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Foundations of Neural Networks

[Neuron Structure - NIH]

- Overview

Artificial neural networks (ANNs) or connectionist systems are computing systems inspired by the biological neural networks that make up animal brains. Such systems learn (gradually improve their abilities) to complete tasks by considering examples, often without being programmed for a specific task. 

For example, in image recognition, they might learn to recognize images containing cats by analyzing example images manually labeled "cat" or "no cat" and using the results of the analysis to identify cats in other images. They found that most applications were difficult to express using traditional computer algorithms based on rule-based programming.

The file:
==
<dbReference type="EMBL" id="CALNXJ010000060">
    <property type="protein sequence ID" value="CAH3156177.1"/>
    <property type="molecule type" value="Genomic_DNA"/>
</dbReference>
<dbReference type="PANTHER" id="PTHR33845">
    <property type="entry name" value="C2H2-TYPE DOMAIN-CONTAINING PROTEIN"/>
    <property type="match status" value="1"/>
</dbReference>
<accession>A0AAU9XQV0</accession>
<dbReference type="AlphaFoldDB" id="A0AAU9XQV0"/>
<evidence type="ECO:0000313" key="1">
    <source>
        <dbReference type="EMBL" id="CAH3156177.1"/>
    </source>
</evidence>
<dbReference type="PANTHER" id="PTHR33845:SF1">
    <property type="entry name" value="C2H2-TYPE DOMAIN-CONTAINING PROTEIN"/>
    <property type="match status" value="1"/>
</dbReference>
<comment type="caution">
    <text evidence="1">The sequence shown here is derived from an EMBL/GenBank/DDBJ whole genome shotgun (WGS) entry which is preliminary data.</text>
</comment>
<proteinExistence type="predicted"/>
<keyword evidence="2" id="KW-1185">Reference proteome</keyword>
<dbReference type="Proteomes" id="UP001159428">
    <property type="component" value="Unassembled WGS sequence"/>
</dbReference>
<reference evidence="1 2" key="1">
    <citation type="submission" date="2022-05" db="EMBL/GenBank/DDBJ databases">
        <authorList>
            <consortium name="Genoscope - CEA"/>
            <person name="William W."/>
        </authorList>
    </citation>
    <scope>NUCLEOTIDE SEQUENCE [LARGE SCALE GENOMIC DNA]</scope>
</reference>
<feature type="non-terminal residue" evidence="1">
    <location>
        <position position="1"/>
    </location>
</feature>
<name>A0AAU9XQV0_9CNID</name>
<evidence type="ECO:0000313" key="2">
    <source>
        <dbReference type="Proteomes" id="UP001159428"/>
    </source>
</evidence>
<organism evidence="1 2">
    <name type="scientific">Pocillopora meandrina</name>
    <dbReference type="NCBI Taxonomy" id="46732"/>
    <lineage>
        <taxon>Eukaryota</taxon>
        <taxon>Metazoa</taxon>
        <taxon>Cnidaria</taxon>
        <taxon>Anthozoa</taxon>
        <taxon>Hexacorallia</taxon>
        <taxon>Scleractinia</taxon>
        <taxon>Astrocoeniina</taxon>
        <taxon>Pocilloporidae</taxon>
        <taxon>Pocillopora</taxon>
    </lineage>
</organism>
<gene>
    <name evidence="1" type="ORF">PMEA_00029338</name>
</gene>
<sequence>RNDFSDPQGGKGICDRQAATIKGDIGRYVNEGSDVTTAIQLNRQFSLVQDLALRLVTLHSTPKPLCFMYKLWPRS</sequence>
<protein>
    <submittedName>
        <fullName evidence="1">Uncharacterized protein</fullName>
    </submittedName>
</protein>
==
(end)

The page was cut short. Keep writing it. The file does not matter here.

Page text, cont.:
ANNs are based on collections of connected units called artificial neurons (similar to biological neurons in biological brains). Each connection (synapse) between neurons can send a signal to another neuron. Receiving (post-synaptic) neurons process signals and then send signals to downstream neurons to which they are connected. Neurons may have states, usually represented by real numbers, usually between 0 and 1.. 

Normally, neurons are organized in layers. Different layers can perform different types of transformations on their inputs. The signal may travel from the first layer (input) to the last layer (output) after traversing the layers multiple times.